In the images used by Japan Journeys, the names on these memorial stones and ‘ihai’ placards have been digitally removed and blurred in respect of Buddhist procedures and beliefs.

Onward, to Anyo-ji!

If Choraku-ji is an obscure ‘micro-temple’, then Anyo-ji could almost be considered a deliberately hidden private home. Arguably, the temple grounds feel almost like someone’s expansive back garden. However, Anyo-ji’s outer site is fully open to the public; dotted with sentimental details, it will delight anybody looking for small, quiet spaces. The sliding screen doors in the tiny Butsu-den (statue room) are open during daylight hours, allowing visitors to pray or simply see the ornate Butsu-dan (Buddhist altar) inside.

Anyo-ji’s charms lie mostly in its rolling gardens dotted with stonework, which rise up along the hillside and back into the forest. The temple faces west, making it another location which comes to life during sunset. A small cemetery also flanks the temple on its western slope, bathed in orange light during the late afternoon. Beyond this, yet another older and more atmospheric cemetery surrounds the rear of the temple, trailing off into the mountains behind.

Keywords: Choraku-ji, Anyo-ji, forest, trees
Anyo-ji is largely a place to be appreciated from the outside. On a summer’s evening, in the light of the setting sun, it’s perfect.

Choraku-ji and Anyo-ji: only the beginning.

Although Choraku-ji and Anyo-ji are the two primary temples on this relaxed walking route, the path itself is covered in tiny roadside shrines. Clusters of shrines like these often house tiny, sacred waterfalls used for ritual purification. Naturally, unique sites such as these make for scenic rest spots and uncommon subjects to photograph. From here, visitors may wish to turn back and spend some time exploring the sprawling and beautifully landscaped Maruyama Park. Better yet, the famous Yasaka Shrine connects to the park and is brimming with o-mamori stands and street food vendors in the evenings.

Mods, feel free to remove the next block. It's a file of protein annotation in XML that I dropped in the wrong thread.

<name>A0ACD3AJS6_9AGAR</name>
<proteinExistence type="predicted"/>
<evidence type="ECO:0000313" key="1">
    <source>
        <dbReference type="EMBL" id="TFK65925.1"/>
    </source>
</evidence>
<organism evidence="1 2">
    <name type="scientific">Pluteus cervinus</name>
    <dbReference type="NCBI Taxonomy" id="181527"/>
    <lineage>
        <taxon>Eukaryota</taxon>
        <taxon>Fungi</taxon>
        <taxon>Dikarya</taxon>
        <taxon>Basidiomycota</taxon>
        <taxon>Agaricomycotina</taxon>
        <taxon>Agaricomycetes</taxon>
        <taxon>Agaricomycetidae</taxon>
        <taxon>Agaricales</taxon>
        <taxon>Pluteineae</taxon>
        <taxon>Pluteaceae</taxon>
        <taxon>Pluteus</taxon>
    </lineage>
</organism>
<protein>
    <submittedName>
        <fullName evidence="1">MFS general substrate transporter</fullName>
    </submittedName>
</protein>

However, if you continue past Anyo-ji, you’ll find the top-secret forest entrance to Chion-in’s enormous temple bell, here. For competent forest hikers who are visiting in the morning (with with plenty of daylight ahead of them), a deep forest hike will take them up to the Shogunzuka temple complex. Sadly, the hike isn’t listed on any maps, but several ‘photo points‘ exist on Google maps that may prove useful. If you do visit Shogunzuka after dark, expect some breathtaking views from one of many observation decks on the mountain.

Signs of life aren’t hidden away at Anyo-ji. Potted plants and hand-made brooms dot the steps of the central building.


Although Choraku-ji and Anyo-ji are easy to miss, they do adjoin to Maruyama Park. Fortunately, the park is well-known and easy to find. Starting from the unmissable Yasaka Shrine, follow this short walk through the park and onto Choraku-ji temple. Yasaka Shrine is closest to the Keihan train line’s Gion Shijo train station. Alternatively, Kyoto Kawaramachi Station is only a little farther from Yasaka and is on the Hankyu train line. Bus number 100 or 206 from JR Kyoto station will take you to Yasaka Shrine in around 20 minutes, or you can walk along the river following this map.

Luckily, little Anyo-ji is also easy to explore here before you visit. If you’re thinking of making a day of seeing the area, you can easily include Yasaka Shrine and Maruyama park in your travels. Luckily, local taxis are an easy way to go to and from Shogunzuka to catch magnificent views of Kyoto city at night.

Keywords: Choraku-ji, Anyo-ji, forest, trees
Shrine assistants discuss a day’s work outside Yasaka Shrine.

Post by Japan Journeys.